Swiss airlines and unions unite to demand return of air travel

In an unusual show of unity, Swiss airlines and aviation staff have come together to call for the government to ease restrictions on tourist travel.

A Swiss flight takes off at Geneva Airport
Geneva airport. FABRICE COFFRINI / AFP

Representatives of the aviation lobby Aerosuisse have come together with staff unions to publish a three-point plan that they believe would kick start the travel industry after a year in which it has been more or less mothballed.

The plan would allow for travel to and from countries that have a similar rate of infection to Switzerland. It also foresees the creation of a digital passport for those who have been vaccinated, and a digital registration system for people who have tested negative for the virus.

“People should be able to travel between countries at similar risk of infection,” said Aerosuisse president Thomas Hurter in comments made to broadcaster SFR.

“It’s about the connectivity of Switzerland and about tourism. But it’s also about jobs and the freedom of travel in the future,” Hurter said.

Sandrine Nicolic-Fuss of the Kapers cabin crew union stressed that the majority of employees in the airline industry earn very little money. “These people want to work,” she said.

Two-thirds of employees in the aviation industry are currently on short-time work, said Daniel Lampart of the Swiss Federation of Trade Unions, adding that many are already struggling to make ends meet in normal times.

Economy Minister Guy Parmelin said he was willing to hold discussions about the plan but cautioned that the point when it could be implemented was still a long way off.

Swiss authorities have promised to put in place a coronavirus immunity passport – which entitles vaccinated people to various privileges – by summer. Meanwhile, Bern has indicated it will take part in the European Union’s Covid-19 passport project. 

SEE ALSO: Switzerland promises Covid-19 passport ‘by the summer’

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What to know about changes to free Covid testing in Switzerland

From January 2023, people in Switzerland will generally have to pay for Covid-19 tests. Here's a look at the changes.

What to know about changes to free Covid testing in Switzerland

What’s happening?

The Swiss Parliament says that from January 1st 2023, the costs of Covid-19 tests will no longer be paid for by the government.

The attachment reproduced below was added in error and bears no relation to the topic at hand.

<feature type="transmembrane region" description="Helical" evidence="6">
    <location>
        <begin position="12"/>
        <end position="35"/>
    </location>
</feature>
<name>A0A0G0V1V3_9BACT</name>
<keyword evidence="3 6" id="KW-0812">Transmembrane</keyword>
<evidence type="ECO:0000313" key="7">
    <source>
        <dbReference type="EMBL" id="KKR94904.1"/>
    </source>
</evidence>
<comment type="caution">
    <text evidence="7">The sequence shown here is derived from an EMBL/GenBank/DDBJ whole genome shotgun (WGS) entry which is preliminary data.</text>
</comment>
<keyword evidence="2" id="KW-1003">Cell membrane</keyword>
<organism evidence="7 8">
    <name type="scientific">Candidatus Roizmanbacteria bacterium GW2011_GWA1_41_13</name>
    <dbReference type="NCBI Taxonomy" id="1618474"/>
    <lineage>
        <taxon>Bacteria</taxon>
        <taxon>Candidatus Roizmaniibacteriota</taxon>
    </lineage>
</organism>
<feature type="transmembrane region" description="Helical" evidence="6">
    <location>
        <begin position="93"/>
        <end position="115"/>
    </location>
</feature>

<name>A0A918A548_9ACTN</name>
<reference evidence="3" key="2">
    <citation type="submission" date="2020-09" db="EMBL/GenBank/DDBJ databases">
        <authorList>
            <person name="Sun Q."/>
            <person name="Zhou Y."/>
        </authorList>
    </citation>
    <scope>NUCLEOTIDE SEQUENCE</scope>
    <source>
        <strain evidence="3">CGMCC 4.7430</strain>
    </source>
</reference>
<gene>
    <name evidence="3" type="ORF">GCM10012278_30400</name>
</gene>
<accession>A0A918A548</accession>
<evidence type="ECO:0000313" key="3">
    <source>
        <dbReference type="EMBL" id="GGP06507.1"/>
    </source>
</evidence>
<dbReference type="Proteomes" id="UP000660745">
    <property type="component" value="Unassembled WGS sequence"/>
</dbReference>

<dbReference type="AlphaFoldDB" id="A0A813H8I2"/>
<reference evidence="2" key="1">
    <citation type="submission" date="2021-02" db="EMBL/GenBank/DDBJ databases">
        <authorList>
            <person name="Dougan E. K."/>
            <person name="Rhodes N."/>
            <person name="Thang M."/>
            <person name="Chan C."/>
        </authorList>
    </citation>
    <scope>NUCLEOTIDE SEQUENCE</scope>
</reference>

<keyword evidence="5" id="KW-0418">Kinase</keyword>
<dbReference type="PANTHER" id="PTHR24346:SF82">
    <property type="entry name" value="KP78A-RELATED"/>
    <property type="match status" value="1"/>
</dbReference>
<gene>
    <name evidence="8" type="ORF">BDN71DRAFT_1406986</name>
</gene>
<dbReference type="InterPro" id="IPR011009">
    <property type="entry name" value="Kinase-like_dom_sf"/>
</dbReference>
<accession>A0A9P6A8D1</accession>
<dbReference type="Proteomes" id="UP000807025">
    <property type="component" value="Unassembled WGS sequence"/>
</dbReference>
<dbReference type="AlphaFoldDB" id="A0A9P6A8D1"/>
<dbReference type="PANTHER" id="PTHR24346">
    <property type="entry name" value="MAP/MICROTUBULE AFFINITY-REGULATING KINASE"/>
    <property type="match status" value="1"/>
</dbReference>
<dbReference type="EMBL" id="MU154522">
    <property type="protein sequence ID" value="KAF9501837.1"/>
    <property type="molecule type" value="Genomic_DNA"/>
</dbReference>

It means that anyone who wants a Covid test will have to pay for it themselves. 

However, Covid-19 tests ordered by a doctor will be met by health insurance costs “provided the test is required to determine any further medical action,” the Federal Office of Public Health (FOPH) said in a statement.

“Such costs will also, however, be subject to the insurance’s deductible and copayment provisions,” said the FOPH. The test result has no influence on the reimbursement.

Why are the rules changing?

Since the early days of the pandemic, the Swiss government has been covering the cost of Covid tests – at least most of the time.

But testing is expensive – the government spent 2.1 billion francs on tests in 2021, and 1.6 billion this year up to the start of December.

“The continuation of reimbursement for tests that benefit public health would have cost around CHF 100 million in the 1st quarter of 2023, according to estimates by the FOPH, based on a 20 to 30 percent higher test volume than in the past weeks,” the FOPH says.

However, keeping tests free of charge could also lead to additional costs in other areas – such as a potentially greater burden on doctors’ practices and hospitals, the FOPH said.

What’s the reaction?

For infection specialist Jan Fehr, the end of free testing is happening at a bad time.

At the moment, it is difficult to keep track of which respiratory tract infections are having a significant burden on the health system with respiratory syncytial virus (RSV), influenza and Covid all circulating at the same time, he told Swiss broadcaster SRF.

“Charging for corona tests from January will lead to even fewer people getting tested and is currently incomprehensible from an epidemiological point of view,” said Fehr.

Santésuisse, the industry association of Swiss health insurers, urged the state to take over the costs of tests again if the Covid situation worsens in future. 

What else should I know?

According to the FOPH, Covid tests are possible in the same facilities as before, such as doctors’ surgeries, pharmacies, hospitals, retirement and nursing homes, as well as in test centres.

Despite tests not being free of charge unless a doctor has ordered them, vaccinations against Covid-19 will continue to be free for people in Switzerland in 2023.